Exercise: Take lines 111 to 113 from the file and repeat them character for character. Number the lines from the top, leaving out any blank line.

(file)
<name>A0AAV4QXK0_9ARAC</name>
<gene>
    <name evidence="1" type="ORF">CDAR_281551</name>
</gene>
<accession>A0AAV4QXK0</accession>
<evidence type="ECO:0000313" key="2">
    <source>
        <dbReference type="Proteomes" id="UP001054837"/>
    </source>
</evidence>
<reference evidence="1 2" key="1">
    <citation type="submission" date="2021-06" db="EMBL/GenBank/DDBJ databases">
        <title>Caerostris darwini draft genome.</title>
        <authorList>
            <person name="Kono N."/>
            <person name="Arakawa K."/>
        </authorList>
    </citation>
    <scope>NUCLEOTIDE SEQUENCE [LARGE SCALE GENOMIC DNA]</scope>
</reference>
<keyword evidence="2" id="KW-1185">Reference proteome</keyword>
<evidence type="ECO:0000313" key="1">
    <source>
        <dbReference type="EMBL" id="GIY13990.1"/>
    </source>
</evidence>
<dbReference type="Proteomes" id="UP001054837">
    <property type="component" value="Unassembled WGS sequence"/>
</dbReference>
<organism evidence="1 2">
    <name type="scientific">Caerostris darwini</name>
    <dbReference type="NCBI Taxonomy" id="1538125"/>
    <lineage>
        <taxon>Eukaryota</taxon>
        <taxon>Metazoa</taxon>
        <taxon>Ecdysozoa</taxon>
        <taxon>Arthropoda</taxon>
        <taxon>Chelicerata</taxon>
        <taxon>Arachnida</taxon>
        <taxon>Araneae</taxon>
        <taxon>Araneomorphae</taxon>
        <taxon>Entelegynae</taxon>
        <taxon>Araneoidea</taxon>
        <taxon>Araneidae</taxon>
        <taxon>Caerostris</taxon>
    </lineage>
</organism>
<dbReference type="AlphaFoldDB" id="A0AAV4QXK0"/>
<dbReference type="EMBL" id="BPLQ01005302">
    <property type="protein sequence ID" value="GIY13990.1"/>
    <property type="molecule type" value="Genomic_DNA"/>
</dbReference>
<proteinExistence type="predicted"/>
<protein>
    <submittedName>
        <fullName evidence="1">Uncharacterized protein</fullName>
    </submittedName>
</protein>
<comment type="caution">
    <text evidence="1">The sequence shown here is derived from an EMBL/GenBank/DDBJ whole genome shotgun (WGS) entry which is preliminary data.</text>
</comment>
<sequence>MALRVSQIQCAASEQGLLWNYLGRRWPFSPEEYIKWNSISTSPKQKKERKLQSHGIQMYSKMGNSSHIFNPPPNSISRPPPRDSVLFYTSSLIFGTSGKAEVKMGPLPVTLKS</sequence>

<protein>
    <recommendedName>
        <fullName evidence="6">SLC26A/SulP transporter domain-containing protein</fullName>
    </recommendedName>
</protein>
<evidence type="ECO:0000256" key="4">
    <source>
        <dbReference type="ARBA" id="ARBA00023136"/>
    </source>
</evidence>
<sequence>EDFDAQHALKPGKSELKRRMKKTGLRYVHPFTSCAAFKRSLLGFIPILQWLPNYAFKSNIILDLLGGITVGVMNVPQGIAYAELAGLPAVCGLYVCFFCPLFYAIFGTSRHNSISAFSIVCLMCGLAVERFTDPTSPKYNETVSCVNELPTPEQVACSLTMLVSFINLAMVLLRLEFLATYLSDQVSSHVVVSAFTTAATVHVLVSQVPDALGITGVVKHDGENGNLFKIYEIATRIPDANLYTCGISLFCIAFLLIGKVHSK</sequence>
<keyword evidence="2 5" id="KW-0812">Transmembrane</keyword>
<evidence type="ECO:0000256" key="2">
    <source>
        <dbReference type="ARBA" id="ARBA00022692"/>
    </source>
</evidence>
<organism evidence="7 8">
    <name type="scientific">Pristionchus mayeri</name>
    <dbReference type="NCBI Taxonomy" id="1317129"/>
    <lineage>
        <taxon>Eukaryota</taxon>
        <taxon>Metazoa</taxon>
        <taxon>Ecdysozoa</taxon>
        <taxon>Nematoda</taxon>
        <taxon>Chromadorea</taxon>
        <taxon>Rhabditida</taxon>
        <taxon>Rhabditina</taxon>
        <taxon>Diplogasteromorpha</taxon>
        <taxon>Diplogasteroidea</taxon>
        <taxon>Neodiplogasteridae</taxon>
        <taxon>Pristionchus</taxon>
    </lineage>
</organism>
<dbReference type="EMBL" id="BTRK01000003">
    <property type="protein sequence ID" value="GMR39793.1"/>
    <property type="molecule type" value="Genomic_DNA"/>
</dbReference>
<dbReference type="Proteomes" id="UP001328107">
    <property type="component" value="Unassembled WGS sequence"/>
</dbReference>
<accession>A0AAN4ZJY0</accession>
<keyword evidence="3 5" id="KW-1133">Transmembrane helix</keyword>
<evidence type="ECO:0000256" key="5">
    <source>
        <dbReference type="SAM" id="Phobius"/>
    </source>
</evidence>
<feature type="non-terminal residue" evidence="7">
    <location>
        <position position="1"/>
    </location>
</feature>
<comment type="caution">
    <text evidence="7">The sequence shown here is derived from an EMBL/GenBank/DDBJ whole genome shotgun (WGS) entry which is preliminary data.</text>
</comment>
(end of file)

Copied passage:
<feature type="non-terminal residue" evidence="7">
    <location>
        <position position="1"/>